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“Autumn… the year’s last, loveliest smile.”

William Cullen Bryant

When I was a young lad, my favorite time of year was autumn.  As I search back in my memories, several reasons come to mind.  First, the sweltering days of summer had finally passed and were behind me.  While a certain joy came with never being cold, Oklahoma summers were nearly always miserable, blistering hot days, ones where your clothes were soaked with sweat at the least exertion.  Yes, it was that bad.  Autumn was the dessert, the reward for surviving the white-hot inferno of summer.

Even more importantly, autumn was the season of every child’s favorite holiday: Halloween.  Being born with an insatiable sweet tooth, I would plan for weeks for this grand occasion, the highlight of the year, a time when parental concerns about overdosing their children on unlimited amounts of sugar, artificial colors and flavors were temporarily brushed aside.  To my adolescent mind, the burning question was: How can I go to as many houses as possible?  In plain speak, the more homes I went to, the more candy I would get.

The most pressing concern that my brother Jim and I had was to convince our parents to chaperone our little sister, Connie. If we had to wait for her as she strolled along, casually hobnobbing with her friends who happened to cross our paths, our progress would have been significantly impeded.  I loved my sis, but Halloween was serious business, and it was critical to pull out all the stops. I would say to my parents something like this, “Hey, Mom and Dad, how about taking Connie with you for Halloween?  Jim and I might go too fast for her, and we’d hate to accidentally leave her behind.”  With these words, my parent’s eyes widened, and they began to get nervous looks on their faces. Seeing my comments were having the desired effect, I added, “You know, it might not be safe.”  When the “safe” word was invoked, all doubt was instantly erased from my parents’ minds, and invariably my brother and I were allowed to go out on our own.

When the exalted day of Halloween finally arrived, I would wear my best, pavement-gripping tennis shoes, so that I could sprint from home to home as quickly as my little legs could carry me.  For the entire time, I was in a state of near panic, knowing I had only one shot at it for the year, and any goofs I made would have to wait until next Halloween to correct.  One especially annoying trap I occasionally fell into was when certain neighbors made the unfortunate decision to give healthy snacks for Halloween.  How dare they?  Kids didn’t go trick or treating to get apples, oranges, bananas, or other such nourishing treats.  We wanted the good stuff, candy that we could get sugar highs on, sweets that would mercilessly extract fillings for which our parents had paid their life savings. Health and Halloween simply didn’t go together, and we liked it that way.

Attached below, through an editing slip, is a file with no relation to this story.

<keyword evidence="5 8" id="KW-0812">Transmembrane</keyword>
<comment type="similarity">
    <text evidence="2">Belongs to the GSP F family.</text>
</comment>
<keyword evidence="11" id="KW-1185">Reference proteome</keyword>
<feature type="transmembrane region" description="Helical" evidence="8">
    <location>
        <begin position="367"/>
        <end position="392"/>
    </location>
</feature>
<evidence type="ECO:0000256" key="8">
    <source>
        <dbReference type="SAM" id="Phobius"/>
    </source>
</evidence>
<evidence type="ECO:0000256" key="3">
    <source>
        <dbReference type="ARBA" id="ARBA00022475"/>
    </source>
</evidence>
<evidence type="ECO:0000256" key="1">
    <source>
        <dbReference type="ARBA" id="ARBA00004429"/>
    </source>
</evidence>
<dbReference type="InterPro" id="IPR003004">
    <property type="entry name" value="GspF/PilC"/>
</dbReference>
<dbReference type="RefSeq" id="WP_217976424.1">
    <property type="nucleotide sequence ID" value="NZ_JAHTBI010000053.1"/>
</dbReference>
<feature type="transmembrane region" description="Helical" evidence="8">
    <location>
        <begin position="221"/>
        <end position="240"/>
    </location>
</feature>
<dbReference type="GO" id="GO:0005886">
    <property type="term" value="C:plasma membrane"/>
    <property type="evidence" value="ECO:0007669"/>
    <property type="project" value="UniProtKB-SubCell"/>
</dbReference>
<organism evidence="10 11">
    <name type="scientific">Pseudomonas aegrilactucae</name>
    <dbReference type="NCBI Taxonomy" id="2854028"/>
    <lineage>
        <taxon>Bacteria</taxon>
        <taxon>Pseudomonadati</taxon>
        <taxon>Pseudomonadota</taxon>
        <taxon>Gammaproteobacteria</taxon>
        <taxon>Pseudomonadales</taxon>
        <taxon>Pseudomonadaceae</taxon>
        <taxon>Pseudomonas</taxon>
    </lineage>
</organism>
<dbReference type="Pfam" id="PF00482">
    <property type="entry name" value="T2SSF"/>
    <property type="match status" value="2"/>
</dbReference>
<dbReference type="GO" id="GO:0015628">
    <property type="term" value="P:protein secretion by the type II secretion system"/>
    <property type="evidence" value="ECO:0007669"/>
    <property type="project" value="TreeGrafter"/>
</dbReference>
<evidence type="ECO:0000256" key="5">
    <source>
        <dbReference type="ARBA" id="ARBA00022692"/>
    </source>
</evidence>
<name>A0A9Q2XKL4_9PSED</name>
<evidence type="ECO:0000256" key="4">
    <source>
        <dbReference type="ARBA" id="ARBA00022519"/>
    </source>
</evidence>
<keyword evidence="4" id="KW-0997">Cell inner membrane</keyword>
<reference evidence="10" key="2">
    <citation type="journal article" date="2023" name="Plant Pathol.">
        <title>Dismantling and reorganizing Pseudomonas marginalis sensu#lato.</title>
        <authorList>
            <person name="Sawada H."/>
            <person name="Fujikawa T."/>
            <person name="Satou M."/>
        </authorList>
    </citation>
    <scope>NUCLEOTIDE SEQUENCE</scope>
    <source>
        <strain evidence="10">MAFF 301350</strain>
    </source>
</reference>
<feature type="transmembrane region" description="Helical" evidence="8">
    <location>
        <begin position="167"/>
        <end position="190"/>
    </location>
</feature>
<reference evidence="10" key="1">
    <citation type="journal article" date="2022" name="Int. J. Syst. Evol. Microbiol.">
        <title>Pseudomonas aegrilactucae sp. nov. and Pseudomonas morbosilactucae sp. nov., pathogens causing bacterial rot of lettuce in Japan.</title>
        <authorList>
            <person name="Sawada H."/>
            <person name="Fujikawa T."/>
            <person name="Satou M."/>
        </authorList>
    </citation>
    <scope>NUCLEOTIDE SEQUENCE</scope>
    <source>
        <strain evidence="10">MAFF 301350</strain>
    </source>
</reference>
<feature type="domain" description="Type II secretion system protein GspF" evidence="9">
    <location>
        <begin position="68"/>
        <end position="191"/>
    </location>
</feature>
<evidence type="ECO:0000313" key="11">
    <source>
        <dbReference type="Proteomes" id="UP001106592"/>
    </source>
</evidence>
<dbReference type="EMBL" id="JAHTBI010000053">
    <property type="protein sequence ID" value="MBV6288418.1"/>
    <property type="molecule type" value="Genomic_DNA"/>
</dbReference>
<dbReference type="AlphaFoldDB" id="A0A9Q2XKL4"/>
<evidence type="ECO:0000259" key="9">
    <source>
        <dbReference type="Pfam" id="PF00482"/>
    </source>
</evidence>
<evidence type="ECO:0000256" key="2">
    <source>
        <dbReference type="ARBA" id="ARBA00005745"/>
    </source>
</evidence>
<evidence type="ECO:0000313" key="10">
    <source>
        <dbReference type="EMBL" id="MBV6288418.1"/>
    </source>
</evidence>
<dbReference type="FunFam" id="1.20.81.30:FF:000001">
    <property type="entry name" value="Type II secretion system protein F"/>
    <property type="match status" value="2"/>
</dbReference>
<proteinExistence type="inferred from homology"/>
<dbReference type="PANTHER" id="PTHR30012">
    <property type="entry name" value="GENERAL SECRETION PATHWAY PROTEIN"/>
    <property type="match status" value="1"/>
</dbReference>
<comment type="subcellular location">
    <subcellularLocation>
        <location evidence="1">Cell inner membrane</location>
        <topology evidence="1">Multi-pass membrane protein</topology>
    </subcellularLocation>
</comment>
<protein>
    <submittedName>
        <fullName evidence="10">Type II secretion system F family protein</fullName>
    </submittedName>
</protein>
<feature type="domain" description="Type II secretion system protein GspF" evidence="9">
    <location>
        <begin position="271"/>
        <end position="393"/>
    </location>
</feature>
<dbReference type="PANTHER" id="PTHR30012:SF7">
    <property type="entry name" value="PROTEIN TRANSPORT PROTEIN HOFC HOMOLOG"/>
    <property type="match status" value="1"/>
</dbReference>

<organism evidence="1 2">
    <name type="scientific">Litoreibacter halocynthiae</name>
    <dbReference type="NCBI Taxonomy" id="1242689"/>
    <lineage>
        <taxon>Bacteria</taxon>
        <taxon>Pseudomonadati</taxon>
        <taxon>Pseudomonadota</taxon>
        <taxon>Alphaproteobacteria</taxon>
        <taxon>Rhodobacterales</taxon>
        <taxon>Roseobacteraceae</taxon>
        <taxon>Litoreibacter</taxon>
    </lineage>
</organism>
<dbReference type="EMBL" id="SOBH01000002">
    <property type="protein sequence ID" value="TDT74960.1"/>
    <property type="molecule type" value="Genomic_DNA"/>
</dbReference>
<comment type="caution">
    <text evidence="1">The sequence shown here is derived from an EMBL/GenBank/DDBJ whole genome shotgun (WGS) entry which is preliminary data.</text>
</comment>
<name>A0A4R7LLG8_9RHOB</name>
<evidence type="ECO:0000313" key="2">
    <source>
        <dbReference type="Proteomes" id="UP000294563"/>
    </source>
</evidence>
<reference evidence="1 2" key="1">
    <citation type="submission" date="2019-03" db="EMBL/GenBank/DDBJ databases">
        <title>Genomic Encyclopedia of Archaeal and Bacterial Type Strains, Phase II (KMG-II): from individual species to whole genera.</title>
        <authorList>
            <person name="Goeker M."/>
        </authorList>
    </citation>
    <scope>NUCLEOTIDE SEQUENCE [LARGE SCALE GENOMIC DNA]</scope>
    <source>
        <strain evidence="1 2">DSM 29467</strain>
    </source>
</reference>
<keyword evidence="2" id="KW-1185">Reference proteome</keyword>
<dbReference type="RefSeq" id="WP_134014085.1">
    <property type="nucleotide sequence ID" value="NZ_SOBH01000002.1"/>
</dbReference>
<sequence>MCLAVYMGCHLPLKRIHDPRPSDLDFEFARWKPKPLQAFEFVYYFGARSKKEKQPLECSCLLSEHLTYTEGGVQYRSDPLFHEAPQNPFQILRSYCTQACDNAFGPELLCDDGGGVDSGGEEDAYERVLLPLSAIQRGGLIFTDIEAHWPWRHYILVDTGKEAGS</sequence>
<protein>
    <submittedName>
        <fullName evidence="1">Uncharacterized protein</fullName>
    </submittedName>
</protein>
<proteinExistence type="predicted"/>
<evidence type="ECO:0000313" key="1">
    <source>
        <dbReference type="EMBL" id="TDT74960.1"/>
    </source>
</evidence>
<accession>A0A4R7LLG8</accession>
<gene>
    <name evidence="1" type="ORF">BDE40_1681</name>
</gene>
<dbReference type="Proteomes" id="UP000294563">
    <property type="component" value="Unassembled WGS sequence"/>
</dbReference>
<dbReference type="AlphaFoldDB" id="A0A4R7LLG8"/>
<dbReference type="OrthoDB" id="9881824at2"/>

I’ll never forget the year I had collected so much candy, I wasn’t sure what to do with it all. I certainly wouldn’t give any to my sister, who had collected about a tenth of what I had in my bulging, grocery sack full of goodies. I had worked hard for my candy, and I planned to keep every delectable morsel. Faced with a dilemma of major proportions, I made the seemingly brilliant decision to be much like a pirate and bury my booty.  So, I grabbed a healthy chunk of my candy, hermetically sealed it in a coffee can, and clandestinely buried it deep in the ground in our backyard, furtively looking from side-to-side to be certain I wasn’t seen.  Six months later, when I was having a major case of sugar withdrawal, I grabbed a shovel and excitedly dug up my treasure, only to discover that the can had somehow leaked, and what was once perfectly delicious candy was now moldy and rotten.  I ate several pieces just to be sure, hoping beyond hope that at least some of the candy was still edible.  Sigh . . .  I was depressed for weeks, but I learned from my experience, in that one can never have too much candy, and never again would I save it for the future.


As I have become an adult, autumn is still my favorite season, but for different reasons. While I still have a sweet tooth of major proportions, it is a fraction of what it used to be.  Nowadays, at least part of my love for autumn lies in the beauty of the surroundings.  The kaleidoscope of colors, whether gold, brown, orange, red or yellow, strike me as being representative of God’s multicolored palette, painting the environment in pleasant, soft, comforting hues. Also, autumn is the time for harvest, a gathering of the fruits of one’s labors.  As compared to spring and summer with their inherent frenetic activities, and winter, where survival from the cold is the prime directive, autumn is the ideal season to ask the questions: What is the end result of the seeds I planted this year?  What can I do better?  

As you might have guessed, in spite of my sugar craving, now my favorite holiday is Thanksgiving.  As opposed to Christmas with its rampant commercialism and out-of-control gift giving, Thanksgiving is a time of expressing thanks for my many blessings, celebrated by a sumptuous meal with loved ones.  No presents are expected or necessary, just good food, camaraderie and conversation, not necessarily in that order. In short, I love the simplicity, love and grace that come with autumn, the best time of year for just about everything.

But, as I think about it, I wonder:  Do they allow adults to trick or treat?

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